What are the Symptoms of Nicotine Overdose?

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  • Written By: Mary McMahon
  • Edited By: Kristen Osborne
  • Last Modified Date: 17 August 2019
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The symptoms of nicotine overdose include things like nausea, difficulty breathing, racing heart, and confusion. Left untreated, it is possible to progress to seizures and coma. Treatments are available for people who have been exposed to too much nicotine, and it is important to provide treatment as quickly as possible for the patient to reduce the risk of developing further complications. People at risk of nicotine overdose who develop the hallmark symptoms should be taken to a doctor for treatment.

People can overdose on nicotine by smoking while using tobacco cessation products like lozenges and patches, failing to follow directions on a cessation product, or by combining multiple cessation products. People can also overdose as a result of consuming large amounts of tobacco products, as may happen if a child eats tobacco out of curiosity or someone rapidly increases tobacco consumption.

Nicotine is a stimulant and the symptoms of overdose reflect this. The patient can become agitated, and may have a racing heart rate and high blood pressure before both plummet. Patients typically become agitated and confused, can have muscle twitches, and may experience stomach cramps, nausea, vomiting, and diarrhea. Fainting, headache, and difficulty breathing are also symptoms of nicotine overdose, as is drooling.


Hearing and vision problems can develop and in a patient with a large overdose who has not received prompt treatment, seizures can set in. If the patient loses consciousness, a coma may develop. A patient may have the symptoms of a nicotine overdose and not be aware of their meaning or dismiss them as normal, but if someone appears to behaving abnormally or seems to be developing an altered level of consciousness, that person needs medical attention. Things like slurred speech, combativeness, and confusion can be signs of neurological complications.

In a hospital, people will be asked about the patient's exposure to nicotine, and treatment will be provided to help the patient expel the excess nicotine from the body. If the patient needs supportive care like oxygen, this will also be provided until the patient is stable. The symptoms of nicotine poisoning are taken seriously and hospitals would rather see a marginal case than have someone brought in too late for help. If people are not sure about the appropriateness of a hospital visit, they can call a nursing hotline to discuss the situation and an advisor can provide help with making a decision about whether to go to the hospital.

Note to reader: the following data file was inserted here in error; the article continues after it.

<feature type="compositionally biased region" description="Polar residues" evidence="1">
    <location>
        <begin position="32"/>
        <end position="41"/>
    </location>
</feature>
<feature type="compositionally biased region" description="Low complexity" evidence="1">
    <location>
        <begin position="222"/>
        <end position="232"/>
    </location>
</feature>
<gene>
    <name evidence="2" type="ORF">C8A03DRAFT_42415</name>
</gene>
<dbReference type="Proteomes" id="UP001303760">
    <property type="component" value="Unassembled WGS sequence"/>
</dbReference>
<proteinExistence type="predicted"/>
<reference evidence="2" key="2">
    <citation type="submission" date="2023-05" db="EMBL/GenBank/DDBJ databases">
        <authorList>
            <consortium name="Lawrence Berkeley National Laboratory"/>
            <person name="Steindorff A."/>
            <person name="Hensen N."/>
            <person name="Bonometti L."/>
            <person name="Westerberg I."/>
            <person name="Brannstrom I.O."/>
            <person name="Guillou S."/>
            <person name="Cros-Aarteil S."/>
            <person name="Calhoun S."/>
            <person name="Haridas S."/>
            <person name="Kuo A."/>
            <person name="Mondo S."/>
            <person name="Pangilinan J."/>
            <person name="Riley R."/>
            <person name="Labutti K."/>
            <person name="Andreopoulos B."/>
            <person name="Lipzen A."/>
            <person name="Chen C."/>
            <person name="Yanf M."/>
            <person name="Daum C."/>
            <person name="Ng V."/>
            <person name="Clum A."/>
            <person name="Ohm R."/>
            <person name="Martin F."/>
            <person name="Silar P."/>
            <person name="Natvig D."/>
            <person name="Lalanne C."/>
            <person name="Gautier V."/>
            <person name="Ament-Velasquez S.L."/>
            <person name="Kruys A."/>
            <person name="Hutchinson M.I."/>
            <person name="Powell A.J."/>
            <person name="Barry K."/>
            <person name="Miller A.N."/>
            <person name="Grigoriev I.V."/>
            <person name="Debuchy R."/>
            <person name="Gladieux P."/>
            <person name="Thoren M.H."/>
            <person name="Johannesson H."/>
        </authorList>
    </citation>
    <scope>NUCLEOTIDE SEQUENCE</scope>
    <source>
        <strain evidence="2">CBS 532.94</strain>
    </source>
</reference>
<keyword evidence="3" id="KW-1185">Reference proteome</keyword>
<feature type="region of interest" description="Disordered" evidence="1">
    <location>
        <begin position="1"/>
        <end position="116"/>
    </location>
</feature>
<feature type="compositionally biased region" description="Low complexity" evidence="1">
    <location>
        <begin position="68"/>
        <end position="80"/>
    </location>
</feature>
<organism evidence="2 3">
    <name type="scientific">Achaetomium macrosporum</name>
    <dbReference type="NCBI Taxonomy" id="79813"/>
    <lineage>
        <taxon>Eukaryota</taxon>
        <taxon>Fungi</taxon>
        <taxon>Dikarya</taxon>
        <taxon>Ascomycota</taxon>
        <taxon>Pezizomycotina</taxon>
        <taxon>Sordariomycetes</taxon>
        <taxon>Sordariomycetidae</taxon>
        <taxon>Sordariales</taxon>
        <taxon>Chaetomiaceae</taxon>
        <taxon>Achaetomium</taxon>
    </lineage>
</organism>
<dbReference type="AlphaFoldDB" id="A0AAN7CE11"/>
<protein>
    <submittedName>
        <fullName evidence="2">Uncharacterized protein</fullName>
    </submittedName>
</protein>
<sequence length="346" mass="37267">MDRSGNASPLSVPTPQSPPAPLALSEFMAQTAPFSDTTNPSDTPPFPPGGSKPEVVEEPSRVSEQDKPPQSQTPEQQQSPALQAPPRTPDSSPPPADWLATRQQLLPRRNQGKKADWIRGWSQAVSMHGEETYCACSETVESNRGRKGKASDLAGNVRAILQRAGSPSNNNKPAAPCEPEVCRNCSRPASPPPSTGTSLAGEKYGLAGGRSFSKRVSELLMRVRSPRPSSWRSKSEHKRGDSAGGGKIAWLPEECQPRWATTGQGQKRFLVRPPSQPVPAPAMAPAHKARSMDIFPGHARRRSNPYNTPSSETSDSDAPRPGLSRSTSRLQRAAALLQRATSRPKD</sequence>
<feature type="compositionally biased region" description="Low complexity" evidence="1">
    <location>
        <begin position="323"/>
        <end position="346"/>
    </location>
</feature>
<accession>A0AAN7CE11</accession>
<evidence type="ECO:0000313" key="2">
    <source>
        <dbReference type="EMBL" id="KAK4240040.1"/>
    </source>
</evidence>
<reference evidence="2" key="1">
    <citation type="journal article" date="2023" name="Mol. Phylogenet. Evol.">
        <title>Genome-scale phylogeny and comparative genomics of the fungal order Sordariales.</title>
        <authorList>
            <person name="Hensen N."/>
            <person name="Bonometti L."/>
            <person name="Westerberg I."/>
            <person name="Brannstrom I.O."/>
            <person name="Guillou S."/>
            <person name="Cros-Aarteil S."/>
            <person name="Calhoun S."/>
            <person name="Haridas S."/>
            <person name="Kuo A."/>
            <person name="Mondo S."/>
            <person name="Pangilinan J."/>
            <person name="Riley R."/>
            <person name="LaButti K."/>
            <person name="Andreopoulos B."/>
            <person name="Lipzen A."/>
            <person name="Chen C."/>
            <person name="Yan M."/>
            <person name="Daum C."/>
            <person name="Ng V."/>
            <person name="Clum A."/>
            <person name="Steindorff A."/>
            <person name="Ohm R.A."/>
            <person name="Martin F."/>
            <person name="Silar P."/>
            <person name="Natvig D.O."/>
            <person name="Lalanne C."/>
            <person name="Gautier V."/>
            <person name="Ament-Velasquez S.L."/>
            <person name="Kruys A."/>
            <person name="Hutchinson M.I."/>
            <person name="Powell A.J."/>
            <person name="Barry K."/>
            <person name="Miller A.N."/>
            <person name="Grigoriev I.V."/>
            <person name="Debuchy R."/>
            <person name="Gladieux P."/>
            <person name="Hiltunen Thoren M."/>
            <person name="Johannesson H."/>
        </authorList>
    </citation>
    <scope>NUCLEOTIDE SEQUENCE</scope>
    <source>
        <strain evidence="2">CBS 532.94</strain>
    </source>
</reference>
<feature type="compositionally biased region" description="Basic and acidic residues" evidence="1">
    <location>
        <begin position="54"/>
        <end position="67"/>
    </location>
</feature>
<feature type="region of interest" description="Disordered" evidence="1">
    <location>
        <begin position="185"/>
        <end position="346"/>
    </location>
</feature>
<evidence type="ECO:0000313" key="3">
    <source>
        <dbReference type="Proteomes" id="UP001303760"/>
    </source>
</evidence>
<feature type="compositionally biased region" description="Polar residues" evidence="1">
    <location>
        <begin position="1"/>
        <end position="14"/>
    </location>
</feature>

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Post 5

Can nicotine overdose occur from using e-cigs and the e-liquid?

Post 4

These are scary symptoms. I can actually imagine someone who is trying to stop smoking and is wearing a patch just forgetting for a moment that the patch is on and lighting up a cigarette without thinking.

I wonder how much you would have to smoke with the patch on to suffer symptoms? If you realized it during your first cigarette, would it be too late, or do you have to smoke several of them before feeling any symptoms?

Post 3

I have a cousin who was trying to quit smoking by using nicotine gum. She had a curious toddler who got into the gum and chewed it, and she became very ill.

My cousin didn't see her chewing the gum, but she did notice that something was wrong when her child started stumbling around and drooling. She also seemed to be having trouble breathing.

She took her child to the emergency room, where she had to have a tube inserted into her stomach to pump out the poison. It was a very scary situation.

However, it did show my cousin the importance of keeping her nicotine gum high up on a shelf. We are probably all guilty of leaving potentially harmful stuff lying around at times, but when a person has a small child, this is something that you have to remember not to do.

Post 2

@healthy4life – Yes, and it's possible for a small dog to die from nicotine poisoning. It takes a lot more nicotine to harm a big dog, though, and since nicotine tastes awful, it isn't likely that a dog will eat more than one cigarette.

Another thing that is helpful is the fact that nicotine makes the dog vomit. If he vomits up all of the cigarette, then it can't poison him, and his symptoms will eventually go away.

Of course, it's always best to call your vet if your dog eats a cigarette. Tell your cousin that he had better keep his cigarette butts where his dog can't reach them.

Post 1

Can a dog get a nicotine overdose from eating cigarettes? My cousin always leaves his cigarettes lying around, and I'm worried that his dog is going to chew on them and get sick.

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